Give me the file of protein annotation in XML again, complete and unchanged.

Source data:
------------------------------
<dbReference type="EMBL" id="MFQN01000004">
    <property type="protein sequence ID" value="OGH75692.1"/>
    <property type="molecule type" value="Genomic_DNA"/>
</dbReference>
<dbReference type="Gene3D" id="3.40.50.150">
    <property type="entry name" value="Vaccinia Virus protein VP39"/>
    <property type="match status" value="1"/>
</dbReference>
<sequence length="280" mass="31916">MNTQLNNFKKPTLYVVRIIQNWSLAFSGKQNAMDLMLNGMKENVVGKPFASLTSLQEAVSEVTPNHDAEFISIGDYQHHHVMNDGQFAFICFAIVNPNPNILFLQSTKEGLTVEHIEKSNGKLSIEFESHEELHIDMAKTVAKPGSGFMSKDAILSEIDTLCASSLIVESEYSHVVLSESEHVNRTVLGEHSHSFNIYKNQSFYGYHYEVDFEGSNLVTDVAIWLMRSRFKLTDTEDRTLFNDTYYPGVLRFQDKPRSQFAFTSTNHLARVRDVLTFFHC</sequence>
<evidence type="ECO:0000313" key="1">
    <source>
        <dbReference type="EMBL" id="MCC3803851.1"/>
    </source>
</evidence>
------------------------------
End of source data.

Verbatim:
<dbReference type="EMBL" id="MFQN01000004">
    <property type="protein sequence ID" value="OGH75692.1"/>
    <property type="molecule type" value="Genomic_DNA"/>
</dbReference>
<dbReference type="Gene3D" id="3.40.50.150">
    <property type="entry name" value="Vaccinia Virus protein VP39"/>
    <property type="match status" value="1"/>
</dbReference>
<sequence length="280" mass="31916">MNTQLNNFKKPTLYVVRIIQNWSLAFSGKQNAMDLMLNGMKENVVGKPFASLTSLQEAVSEVTPNHDAEFISIGDYQHHHVMNDGQFAFICFAIVNPNPNILFLQSTKEGLTVEHIEKSNGKLSIEFESHEELHIDMAKTVAKPGSGFMSKDAILSEIDTLCASSLIVESEYSHVVLSESEHVNRTVLGEHSHSFNIYKNQSFYGYHYEVDFEGSNLVTDVAIWLMRSRFKLTDTEDRTLFNDTYYPGVLRFQDKPRSQFAFTSTNHLARVRDVLTFFHC</sequence>
<evidence type="ECO:0000313" key="1">
    <source>
        <dbReference type="EMBL" id="MCC3803851.1"/>
    </source>
</evidence>